1. She had her own thoughts about schools and their teachings. She considered learning scriptures a better thing than studying science or English.

2. She didn’t like music as according to her, music was for low-level people.

3. When the author went to the university, in seclusion, she would spin the wheel, chant prayers, tell beads and feed bread crumbs to the sparrows.

4. When she sang the homecoming of the warriors for hours and didn’t stop even when her family tried a million times.

5. During her last time, she didn’t want to waste any time talking to anyone so she lay silently on her bed and chanted her prayers till she died.

 

9. Which language do you think the author and his grandmother used while talking to each other?

Ans: The author and his grandmother used to talk to each other in their mother tongue. As the author belongs to Punjab state, they would talk in Punjabi language.

 

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The Portrait of a Lady Grammar exercises

I. Notice the following uses of the word “tell” in the text.

1.  Her fingers were busy telling the beads of her rosary.

2. I would tell her English words and little things of Western science and learning.

3. At her age one could never tell.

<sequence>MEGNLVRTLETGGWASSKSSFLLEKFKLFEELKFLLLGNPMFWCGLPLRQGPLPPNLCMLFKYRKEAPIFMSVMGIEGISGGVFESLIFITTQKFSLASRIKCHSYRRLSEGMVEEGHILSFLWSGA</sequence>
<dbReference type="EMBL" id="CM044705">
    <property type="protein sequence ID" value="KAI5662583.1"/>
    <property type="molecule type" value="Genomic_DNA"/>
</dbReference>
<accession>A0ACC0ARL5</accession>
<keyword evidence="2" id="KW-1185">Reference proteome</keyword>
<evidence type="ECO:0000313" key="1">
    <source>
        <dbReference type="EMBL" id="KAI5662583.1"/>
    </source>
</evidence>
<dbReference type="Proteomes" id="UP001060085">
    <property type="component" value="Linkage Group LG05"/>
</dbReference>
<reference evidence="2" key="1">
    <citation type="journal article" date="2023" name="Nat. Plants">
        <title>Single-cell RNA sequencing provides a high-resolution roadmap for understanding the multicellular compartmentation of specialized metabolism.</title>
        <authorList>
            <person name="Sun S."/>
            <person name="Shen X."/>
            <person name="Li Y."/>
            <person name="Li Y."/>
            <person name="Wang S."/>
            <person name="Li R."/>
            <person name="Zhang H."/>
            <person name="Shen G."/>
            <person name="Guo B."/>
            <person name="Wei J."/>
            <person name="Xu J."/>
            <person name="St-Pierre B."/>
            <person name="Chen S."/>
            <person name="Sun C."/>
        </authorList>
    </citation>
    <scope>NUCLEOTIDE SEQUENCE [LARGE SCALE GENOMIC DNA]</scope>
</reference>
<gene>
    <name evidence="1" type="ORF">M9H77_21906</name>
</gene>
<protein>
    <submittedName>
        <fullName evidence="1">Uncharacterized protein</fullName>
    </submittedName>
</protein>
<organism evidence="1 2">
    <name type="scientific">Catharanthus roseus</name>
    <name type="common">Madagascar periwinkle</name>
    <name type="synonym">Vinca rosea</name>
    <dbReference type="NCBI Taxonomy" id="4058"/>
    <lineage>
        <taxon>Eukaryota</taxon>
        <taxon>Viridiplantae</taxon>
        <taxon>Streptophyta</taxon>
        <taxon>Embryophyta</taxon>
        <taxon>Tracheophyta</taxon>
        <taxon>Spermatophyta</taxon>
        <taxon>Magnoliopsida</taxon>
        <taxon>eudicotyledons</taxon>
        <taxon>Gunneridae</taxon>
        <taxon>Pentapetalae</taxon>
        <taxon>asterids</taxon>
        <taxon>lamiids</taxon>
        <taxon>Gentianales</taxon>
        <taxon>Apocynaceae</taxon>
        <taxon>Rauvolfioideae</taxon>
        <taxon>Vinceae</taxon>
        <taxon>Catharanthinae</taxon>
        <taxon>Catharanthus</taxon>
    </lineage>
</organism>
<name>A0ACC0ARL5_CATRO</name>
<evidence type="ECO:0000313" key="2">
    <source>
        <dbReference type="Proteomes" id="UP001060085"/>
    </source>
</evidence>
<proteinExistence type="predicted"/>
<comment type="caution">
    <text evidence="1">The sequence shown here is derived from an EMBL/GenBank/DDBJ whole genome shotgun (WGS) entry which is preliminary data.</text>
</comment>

4. She told us that her end was near.

 

Given below are four different senses of the word ‘tell’. Match the meanings to the uses listed above.

1. Make something known to someone in spoken or written words

2. Count while reciting

3. Be sure

4. Give information to somebody

Ans:

1.  I would tell her English words and little things of Western science and learning.

2. Her fingers were busy telling the beads of her rosary.

3. At her age one could never tell.

4. She told us that her end was near.

 

II. Notice the different senses of the word ‘take’.

1. to take to something: to begin to do something as a habit

2. to take ill: to suddenly become ill

 

Locate these phrases in the text and notice the way they are used.

Ans: These phrases have been used in the story as follows:

1. “… she took to feeding sparrows in the courtyard of our city house”

She would feed sparrows daily in the verandah. She made this her habit when they moved to the city.

2. “The next morning she was taken ill”

This phrase refers to the fact that the author’s grandmother was suddenly ill.

 

III. The word ‘hobble’ means to walk with difficulty because the legs and feet are in bad condition. Tick the words in the box below that also refer to a manner of walking.

haggle shuffle stride ride waddle
wriggle paddle swagger trudge slog

 

Ans: The words which also refers to a manner of walking are: shuffle, stride, waddle, swagger, trudge, and slog.